European IT decision makers cite budget, time and compliance as the biggest barriers to adopting new security technology, but over half of them said they were responsible for
overcoming these obstacles
Identity security company, Ping Identity, has announced research highlighting that 52% ofEuropean IT decision makers believe it’s their sole responsibility to overcome the multiple barriers that exist to adopting new security technology within their organisations.
Nearly 60% of IT decision makers across Europe cited budget as one of the biggest barriers to adopting new technologies, with 23% stating compliance issues and 28% revealing that time was a significant barrier to implementation.
New identity security software, including two-factor authentication and biometric solutions, topped the list of technology that European IT decision makers were keen to implement, with 84% of respondents considering it a top priority for the business as a whole.
Phil Allen, VP EMEA at Ping Identity commented on these findings,
“IT decision makers are stuck between a rock and a hard place, knowing they need to overcome these barriers to ensure their business remains safe, but being faced with an uphill climb that potentially leaves the organisation exposed in the meantime.
“Undertaking a digital transformation project and implementing new security technologies throughout a business can be a daunting proposition – especially if perceived barriers are firmly in place. However, there are some simple, yet effective, steps that IT decision makers can follow in order to ‘break down’ any barriers to strong identity security:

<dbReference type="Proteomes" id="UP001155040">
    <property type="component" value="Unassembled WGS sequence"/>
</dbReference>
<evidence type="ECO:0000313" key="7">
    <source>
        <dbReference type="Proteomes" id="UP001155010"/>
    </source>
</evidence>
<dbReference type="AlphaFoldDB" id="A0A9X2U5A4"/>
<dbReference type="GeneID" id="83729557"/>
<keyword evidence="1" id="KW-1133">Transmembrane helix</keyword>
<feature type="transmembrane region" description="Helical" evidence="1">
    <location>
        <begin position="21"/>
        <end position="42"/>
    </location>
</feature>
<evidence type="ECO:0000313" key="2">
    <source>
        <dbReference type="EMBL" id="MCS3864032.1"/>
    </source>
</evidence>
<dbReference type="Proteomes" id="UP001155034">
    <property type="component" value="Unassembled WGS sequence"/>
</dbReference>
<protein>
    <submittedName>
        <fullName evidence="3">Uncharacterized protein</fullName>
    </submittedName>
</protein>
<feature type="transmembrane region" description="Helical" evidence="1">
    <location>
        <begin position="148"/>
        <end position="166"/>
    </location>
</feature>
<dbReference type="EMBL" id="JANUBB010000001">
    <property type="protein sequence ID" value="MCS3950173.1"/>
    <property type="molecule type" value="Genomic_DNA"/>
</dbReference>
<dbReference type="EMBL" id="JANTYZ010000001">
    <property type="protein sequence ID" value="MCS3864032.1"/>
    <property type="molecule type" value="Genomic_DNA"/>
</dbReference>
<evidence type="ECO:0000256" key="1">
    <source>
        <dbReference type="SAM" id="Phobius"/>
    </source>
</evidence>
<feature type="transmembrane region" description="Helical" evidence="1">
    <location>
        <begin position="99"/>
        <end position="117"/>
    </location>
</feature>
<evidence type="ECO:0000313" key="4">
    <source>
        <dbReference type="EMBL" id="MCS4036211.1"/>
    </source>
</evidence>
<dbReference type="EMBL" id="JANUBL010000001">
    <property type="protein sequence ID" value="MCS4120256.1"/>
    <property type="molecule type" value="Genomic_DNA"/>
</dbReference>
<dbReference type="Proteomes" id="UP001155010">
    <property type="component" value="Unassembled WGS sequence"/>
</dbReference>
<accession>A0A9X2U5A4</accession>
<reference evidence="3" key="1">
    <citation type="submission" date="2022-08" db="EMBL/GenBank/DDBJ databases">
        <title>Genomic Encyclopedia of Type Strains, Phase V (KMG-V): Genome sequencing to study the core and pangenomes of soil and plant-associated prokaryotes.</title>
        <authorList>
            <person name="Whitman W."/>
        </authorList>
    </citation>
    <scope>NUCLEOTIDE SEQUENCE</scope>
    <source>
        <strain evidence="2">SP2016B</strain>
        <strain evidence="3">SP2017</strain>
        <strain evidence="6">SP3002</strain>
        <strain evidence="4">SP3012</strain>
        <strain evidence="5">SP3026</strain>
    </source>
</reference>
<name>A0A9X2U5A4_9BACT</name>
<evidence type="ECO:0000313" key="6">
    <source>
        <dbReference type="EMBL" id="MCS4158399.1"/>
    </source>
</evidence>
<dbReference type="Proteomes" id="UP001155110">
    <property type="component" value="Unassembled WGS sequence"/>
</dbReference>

1) Arm the CEO and C-suite with information as to why identity security should be a board-level concern. Cyber-attacks and password breaches cannot just cause reputational damages, but can also result in the loss of highly confidential corporate data and cause tangible financial losses. Speaking to the board in these terms will ensure that robust identity security is considered as crucial to the growth of the business.
2) Provide knowledge that is easily digestible for various stakeholders within the business. Senior business decision makers will need to understand the business case for new identity security technologies. Providing them with something as simple as examples of companies that have implemented new technologies seamlessly and cost-effectively can significantly help to change mindsets.
3) Integrate new software with existing legacy systems. Replacing legacy IT infrastructure can be costly and timely. However, legacy systems can be brought up to date with the integration of cloud-based technologies.
4) Ask your staff what identity technologies they want to see rolled out across the business. People are arguably a business’ most valuable asset, so it is imperative to regularly ask the organisation what more they need in the way of new software and new technology. For example, many employees may want more secure and seamless access to their work devices and programmes, so that they can work on the move and in the most productive manner possible. In this regard, investing in two-factor authentication could be a solution to ensuring staff are happy, productive and secured.”
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